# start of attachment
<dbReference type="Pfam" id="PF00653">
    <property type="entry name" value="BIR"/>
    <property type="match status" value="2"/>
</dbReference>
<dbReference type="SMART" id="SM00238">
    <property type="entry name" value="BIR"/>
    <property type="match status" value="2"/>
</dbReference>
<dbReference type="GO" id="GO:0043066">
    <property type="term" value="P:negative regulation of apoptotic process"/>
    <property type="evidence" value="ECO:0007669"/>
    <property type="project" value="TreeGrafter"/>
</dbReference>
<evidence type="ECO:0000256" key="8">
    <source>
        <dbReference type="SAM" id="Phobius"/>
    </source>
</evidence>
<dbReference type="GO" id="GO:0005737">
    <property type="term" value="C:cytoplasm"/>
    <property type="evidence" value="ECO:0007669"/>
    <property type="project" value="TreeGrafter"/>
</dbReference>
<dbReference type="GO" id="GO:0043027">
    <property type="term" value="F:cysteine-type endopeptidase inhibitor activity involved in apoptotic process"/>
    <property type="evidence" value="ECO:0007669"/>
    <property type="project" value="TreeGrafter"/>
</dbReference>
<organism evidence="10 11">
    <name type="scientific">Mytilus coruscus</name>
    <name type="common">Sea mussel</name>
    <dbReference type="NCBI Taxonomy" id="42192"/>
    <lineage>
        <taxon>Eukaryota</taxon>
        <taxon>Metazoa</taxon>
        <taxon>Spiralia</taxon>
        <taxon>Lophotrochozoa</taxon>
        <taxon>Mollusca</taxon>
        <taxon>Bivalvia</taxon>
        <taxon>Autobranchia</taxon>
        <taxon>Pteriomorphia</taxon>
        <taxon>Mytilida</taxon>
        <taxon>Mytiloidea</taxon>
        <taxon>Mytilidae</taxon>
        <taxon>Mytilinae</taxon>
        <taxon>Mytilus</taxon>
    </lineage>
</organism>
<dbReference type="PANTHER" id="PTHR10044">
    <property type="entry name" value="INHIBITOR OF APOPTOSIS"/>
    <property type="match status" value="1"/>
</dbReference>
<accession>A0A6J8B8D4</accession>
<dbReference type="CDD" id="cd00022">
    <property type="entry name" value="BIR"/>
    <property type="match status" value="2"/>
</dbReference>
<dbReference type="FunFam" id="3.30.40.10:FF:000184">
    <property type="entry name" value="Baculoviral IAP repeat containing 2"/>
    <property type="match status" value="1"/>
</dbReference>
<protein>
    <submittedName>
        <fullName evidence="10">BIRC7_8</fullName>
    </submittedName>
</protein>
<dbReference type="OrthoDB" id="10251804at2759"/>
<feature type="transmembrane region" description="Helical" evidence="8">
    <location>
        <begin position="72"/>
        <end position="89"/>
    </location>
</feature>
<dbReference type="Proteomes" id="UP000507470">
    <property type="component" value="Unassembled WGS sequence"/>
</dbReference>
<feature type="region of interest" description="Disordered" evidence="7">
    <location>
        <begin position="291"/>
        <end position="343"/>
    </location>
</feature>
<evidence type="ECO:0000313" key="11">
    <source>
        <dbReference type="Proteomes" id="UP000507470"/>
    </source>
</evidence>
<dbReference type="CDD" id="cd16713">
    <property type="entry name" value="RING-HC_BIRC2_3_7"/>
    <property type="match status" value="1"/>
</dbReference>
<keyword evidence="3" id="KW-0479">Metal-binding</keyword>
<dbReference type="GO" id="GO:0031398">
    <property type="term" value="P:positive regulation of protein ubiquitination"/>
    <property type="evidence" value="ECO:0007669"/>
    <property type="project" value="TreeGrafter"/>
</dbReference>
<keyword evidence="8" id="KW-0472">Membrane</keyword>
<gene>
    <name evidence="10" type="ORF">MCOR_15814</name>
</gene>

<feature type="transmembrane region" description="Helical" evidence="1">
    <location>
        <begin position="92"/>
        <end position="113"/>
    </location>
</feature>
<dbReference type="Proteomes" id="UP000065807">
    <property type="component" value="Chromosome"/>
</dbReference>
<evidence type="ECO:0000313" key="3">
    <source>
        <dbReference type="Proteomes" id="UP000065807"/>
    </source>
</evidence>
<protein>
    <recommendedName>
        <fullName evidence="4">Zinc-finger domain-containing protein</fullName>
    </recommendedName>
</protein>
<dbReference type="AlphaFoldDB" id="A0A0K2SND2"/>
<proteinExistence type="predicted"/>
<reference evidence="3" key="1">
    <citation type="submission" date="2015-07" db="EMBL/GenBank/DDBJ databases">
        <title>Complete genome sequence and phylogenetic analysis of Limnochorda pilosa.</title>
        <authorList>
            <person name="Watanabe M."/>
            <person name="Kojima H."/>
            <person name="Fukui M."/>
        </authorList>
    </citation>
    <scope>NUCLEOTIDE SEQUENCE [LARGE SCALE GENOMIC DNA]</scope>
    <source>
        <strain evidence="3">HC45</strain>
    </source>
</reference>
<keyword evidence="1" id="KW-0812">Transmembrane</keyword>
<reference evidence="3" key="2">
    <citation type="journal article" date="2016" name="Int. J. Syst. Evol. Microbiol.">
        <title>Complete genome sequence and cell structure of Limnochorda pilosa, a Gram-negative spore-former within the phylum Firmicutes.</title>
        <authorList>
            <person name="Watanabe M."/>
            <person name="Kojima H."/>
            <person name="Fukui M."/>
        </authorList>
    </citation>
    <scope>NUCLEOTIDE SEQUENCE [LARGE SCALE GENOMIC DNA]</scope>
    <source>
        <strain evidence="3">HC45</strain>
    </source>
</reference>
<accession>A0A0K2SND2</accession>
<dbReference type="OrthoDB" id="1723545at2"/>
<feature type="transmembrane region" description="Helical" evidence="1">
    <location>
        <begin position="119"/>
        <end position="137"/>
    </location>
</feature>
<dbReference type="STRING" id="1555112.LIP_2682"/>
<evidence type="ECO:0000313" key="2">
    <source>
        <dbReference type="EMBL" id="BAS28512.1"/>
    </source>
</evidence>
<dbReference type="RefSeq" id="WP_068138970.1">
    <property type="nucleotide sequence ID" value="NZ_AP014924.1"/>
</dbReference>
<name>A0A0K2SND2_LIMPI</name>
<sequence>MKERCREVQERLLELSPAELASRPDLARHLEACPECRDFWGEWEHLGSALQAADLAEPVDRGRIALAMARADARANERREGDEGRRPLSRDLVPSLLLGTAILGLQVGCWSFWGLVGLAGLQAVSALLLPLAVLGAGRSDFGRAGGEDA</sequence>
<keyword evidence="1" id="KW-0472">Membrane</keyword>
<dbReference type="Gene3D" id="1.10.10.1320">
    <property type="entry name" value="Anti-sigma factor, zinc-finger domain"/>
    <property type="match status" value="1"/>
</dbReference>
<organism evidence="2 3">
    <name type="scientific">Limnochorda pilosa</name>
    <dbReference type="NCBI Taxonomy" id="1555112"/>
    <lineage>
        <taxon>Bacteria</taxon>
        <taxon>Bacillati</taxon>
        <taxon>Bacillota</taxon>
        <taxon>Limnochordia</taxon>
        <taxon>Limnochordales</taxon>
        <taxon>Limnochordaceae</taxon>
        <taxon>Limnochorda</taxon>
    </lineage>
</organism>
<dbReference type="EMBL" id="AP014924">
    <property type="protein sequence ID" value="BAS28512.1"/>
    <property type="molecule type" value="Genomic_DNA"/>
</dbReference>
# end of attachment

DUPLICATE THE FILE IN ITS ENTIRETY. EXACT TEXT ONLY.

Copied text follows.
<dbReference type="Pfam" id="PF00653">
    <property type="entry name" value="BIR"/>
    <property type="match status" value="2"/>
</dbReference>
<dbReference type="SMART" id="SM00238">
    <property type="entry name" value="BIR"/>
    <property type="match status" value="2"/>
</dbReference>
<dbReference type="GO" id="GO:0043066">
    <property type="term" value="P:negative regulation of apoptotic process"/>
    <property type="evidence" value="ECO:0007669"/>
    <property type="project" value="TreeGrafter"/>
</dbReference>
<evidence type="ECO:0000256" key="8">
    <source>
        <dbReference type="SAM" id="Phobius"/>
    </source>
</evidence>
<dbReference type="GO" id="GO:0005737">
    <property type="term" value="C:cytoplasm"/>
    <property type="evidence" value="ECO:0007669"/>
    <property type="project" value="TreeGrafter"/>
</dbReference>
<dbReference type="GO" id="GO:0043027">
    <property type="term" value="F:cysteine-type endopeptidase inhibitor activity involved in apoptotic process"/>
    <property type="evidence" value="ECO:0007669"/>
    <property type="project" value="TreeGrafter"/>
</dbReference>
<organism evidence="10 11">
    <name type="scientific">Mytilus coruscus</name>
    <name type="common">Sea mussel</name>
    <dbReference type="NCBI Taxonomy" id="42192"/>
    <lineage>
        <taxon>Eukaryota</taxon>
        <taxon>Metazoa</taxon>
        <taxon>Spiralia</taxon>
        <taxon>Lophotrochozoa</taxon>
        <taxon>Mollusca</taxon>
        <taxon>Bivalvia</taxon>
        <taxon>Autobranchia</taxon>
        <taxon>Pteriomorphia</taxon>
        <taxon>Mytilida</taxon>
        <taxon>Mytiloidea</taxon>
        <taxon>Mytilidae</taxon>
        <taxon>Mytilinae</taxon>
        <taxon>Mytilus</taxon>
    </lineage>
</organism>
<dbReference type="PANTHER" id="PTHR10044">
    <property type="entry name" value="INHIBITOR OF APOPTOSIS"/>
    <property type="match status" value="1"/>
</dbReference>
<accession>A0A6J8B8D4</accession>
<dbReference type="CDD" id="cd00022">
    <property type="entry name" value="BIR"/>
    <property type="match status" value="2"/>
</dbReference>
<dbReference type="FunFam" id="3.30.40.10:FF:000184">
    <property type="entry name" value="Baculoviral IAP repeat containing 2"/>
    <property type="match status" value="1"/>
</dbReference>
<protein>
    <submittedName>
        <fullName evidence="10">BIRC7_8</fullName>
    </submittedName>
</protein>
<dbReference type="OrthoDB" id="10251804at2759"/>
<feature type="transmembrane region" description="Helical" evidence="8">
    <location>
        <begin position="72"/>
        <end position="89"/>
    </location>
</feature>
<dbReference type="Proteomes" id="UP000507470">
    <property type="component" value="Unassembled WGS sequence"/>
</dbReference>
<feature type="region of interest" description="Disordered" evidence="7">
    <location>
        <begin position="291"/>
        <end position="343"/>
    </location>
</feature>
<evidence type="ECO:0000313" key="11">
    <source>
        <dbReference type="Proteomes" id="UP000507470"/>
    </source>
</evidence>
<dbReference type="CDD" id="cd16713">
    <property type="entry name" value="RING-HC_BIRC2_3_7"/>
    <property type="match status" value="1"/>
</dbReference>
<keyword evidence="3" id="KW-0479">Metal-binding</keyword>
<dbReference type="GO" id="GO:0031398">
    <property type="term" value="P:positive regulation of protein ubiquitination"/>
    <property type="evidence" value="ECO:0007669"/>
    <property type="project" value="TreeGrafter"/>
</dbReference>
<keyword evidence="8" id="KW-0472">Membrane</keyword>
<gene>
    <name evidence="10" type="ORF">MCOR_15814</name>
</gene>

<feature type="transmembrane region" description="Helical" evidence="1">
    <location>
        <begin position="92"/>
        <end position="113"/>
    </location>
</feature>
<dbReference type="Proteomes" id="UP000065807">
    <property type="component" value="Chromosome"/>
</dbReference>
<evidence type="ECO:0000313" key="3">
    <source>
        <dbReference type="Proteomes" id="UP000065807"/>
    </source>
</evidence>
<protein>
    <recommendedName>
        <fullName evidence="4">Zinc-finger domain-containing protein</fullName>
    </recommendedName>
</protein>
<dbReference type="AlphaFoldDB" id="A0A0K2SND2"/>
<proteinExistence type="predicted"/>
<reference evidence="3" key="1">
    <citation type="submission" date="2015-07" db="EMBL/GenBank/DDBJ databases">
        <title>Complete genome sequence and phylogenetic analysis of Limnochorda pilosa.</title>
        <authorList>
            <person name="Watanabe M."/>
            <person name="Kojima H."/>
            <person name="Fukui M."/>
        </authorList>
    </citation>
    <scope>NUCLEOTIDE SEQUENCE [LARGE SCALE GENOMIC DNA]</scope>
    <source>
        <strain evidence="3">HC45</strain>
    </source>
</reference>
<keyword evidence="1" id="KW-0812">Transmembrane</keyword>
<reference evidence="3" key="2">
    <citation type="journal article" date="2016" name="Int. J. Syst. Evol. Microbiol.">
        <title>Complete genome sequence and cell structure of Limnochorda pilosa, a Gram-negative spore-former within the phylum Firmicutes.</title>
        <authorList>
            <person name="Watanabe M."/>
            <person name="Kojima H."/>
            <person name="Fukui M."/>
        </authorList>
    </citation>
    <scope>NUCLEOTIDE SEQUENCE [LARGE SCALE GENOMIC DNA]</scope>
    <source>
        <strain evidence="3">HC45</strain>
    </source>
</reference>
<accession>A0A0K2SND2</accession>
<dbReference type="OrthoDB" id="1723545at2"/>
<feature type="transmembrane region" description="Helical" evidence="1">
    <location>
        <begin position="119"/>
        <end position="137"/>
    </location>
</feature>
<dbReference type="STRING" id="1555112.LIP_2682"/>
<evidence type="ECO:0000313" key="2">
    <source>
        <dbReference type="EMBL" id="BAS28512.1"/>
    </source>
</evidence>
<dbReference type="RefSeq" id="WP_068138970.1">
    <property type="nucleotide sequence ID" value="NZ_AP014924.1"/>
</dbReference>
<name>A0A0K2SND2_LIMPI</name>
<sequence>MKERCREVQERLLELSPAELASRPDLARHLEACPECRDFWGEWEHLGSALQAADLAEPVDRGRIALAMARADARANERREGDEGRRPLSRDLVPSLLLGTAILGLQVGCWSFWGLVGLAGLQAVSALLLPLAVLGAGRSDFGRAGGEDA</sequence>
<keyword evidence="1" id="KW-0472">Membrane</keyword>
<dbReference type="Gene3D" id="1.10.10.1320">
    <property type="entry name" value="Anti-sigma factor, zinc-finger domain"/>
    <property type="match status" value="1"/>
</dbReference>
<organism evidence="2 3">
    <name type="scientific">Limnochorda pilosa</name>
    <dbReference type="NCBI Taxonomy" id="1555112"/>
    <lineage>
        <taxon>Bacteria</taxon>
        <taxon>Bacillati</taxon>
        <taxon>Bacillota</taxon>
        <taxon>Limnochordia</taxon>
        <taxon>Limnochordales</taxon>
        <taxon>Limnochordaceae</taxon>
        <taxon>Limnochorda</taxon>
    </lineage>
</organism>
<dbReference type="EMBL" id="AP014924">
    <property type="protein sequence ID" value="BAS28512.1"/>
    <property type="molecule type" value="Genomic_DNA"/>
</dbReference>